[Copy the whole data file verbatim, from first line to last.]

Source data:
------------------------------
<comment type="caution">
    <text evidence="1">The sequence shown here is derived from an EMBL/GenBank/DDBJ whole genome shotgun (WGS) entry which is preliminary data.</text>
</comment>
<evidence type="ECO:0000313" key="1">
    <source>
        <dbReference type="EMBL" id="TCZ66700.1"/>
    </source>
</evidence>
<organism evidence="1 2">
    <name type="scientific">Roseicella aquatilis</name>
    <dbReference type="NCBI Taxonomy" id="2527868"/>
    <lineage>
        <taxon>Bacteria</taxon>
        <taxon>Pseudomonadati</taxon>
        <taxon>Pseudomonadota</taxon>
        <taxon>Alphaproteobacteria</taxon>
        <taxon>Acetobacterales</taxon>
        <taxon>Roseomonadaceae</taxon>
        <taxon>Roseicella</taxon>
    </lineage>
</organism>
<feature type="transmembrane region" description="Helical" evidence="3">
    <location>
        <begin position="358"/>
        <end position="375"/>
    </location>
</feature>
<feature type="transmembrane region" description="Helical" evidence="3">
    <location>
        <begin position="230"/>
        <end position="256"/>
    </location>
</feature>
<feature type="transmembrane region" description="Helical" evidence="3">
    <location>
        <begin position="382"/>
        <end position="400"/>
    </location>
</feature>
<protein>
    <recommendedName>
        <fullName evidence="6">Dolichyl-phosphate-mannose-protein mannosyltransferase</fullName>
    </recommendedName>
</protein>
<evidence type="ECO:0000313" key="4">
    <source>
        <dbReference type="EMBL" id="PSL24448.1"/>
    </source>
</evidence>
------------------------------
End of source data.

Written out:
<comment type="caution">
    <text evidence="1">The sequence shown here is derived from an EMBL/GenBank/DDBJ whole genome shotgun (WGS) entry which is preliminary data.</text>
</comment>
<evidence type="ECO:0000313" key="1">
    <source>
        <dbReference type="EMBL" id="TCZ66700.1"/>
    </source>
</evidence>
<organism evidence="1 2">
    <name type="scientific">Roseicella aquatilis</name>
    <dbReference type="NCBI Taxonomy" id="2527868"/>
    <lineage>
        <taxon>Bacteria</taxon>
        <taxon>Pseudomonadati</taxon>
        <taxon>Pseudomonadota</taxon>
        <taxon>Alphaproteobacteria</taxon>
        <taxon>Acetobacterales</taxon>
        <taxon>Roseomonadaceae</taxon>
        <taxon>Roseicella</taxon>
    </lineage>
</organism>
<feature type="transmembrane region" description="Helical" evidence="3">
    <location>
        <begin position="358"/>
        <end position="375"/>
    </location>
</feature>
<feature type="transmembrane region" description="Helical" evidence="3">
    <location>
        <begin position="230"/>
        <end position="256"/>
    </location>
</feature>
<feature type="transmembrane region" description="Helical" evidence="3">
    <location>
        <begin position="382"/>
        <end position="400"/>
    </location>
</feature>
<protein>
    <recommendedName>
        <fullName evidence="6">Dolichyl-phosphate-mannose-protein mannosyltransferase</fullName>
    </recommendedName>
</protein>
<evidence type="ECO:0000313" key="4">
    <source>
        <dbReference type="EMBL" id="PSL24448.1"/>
    </source>
</evidence>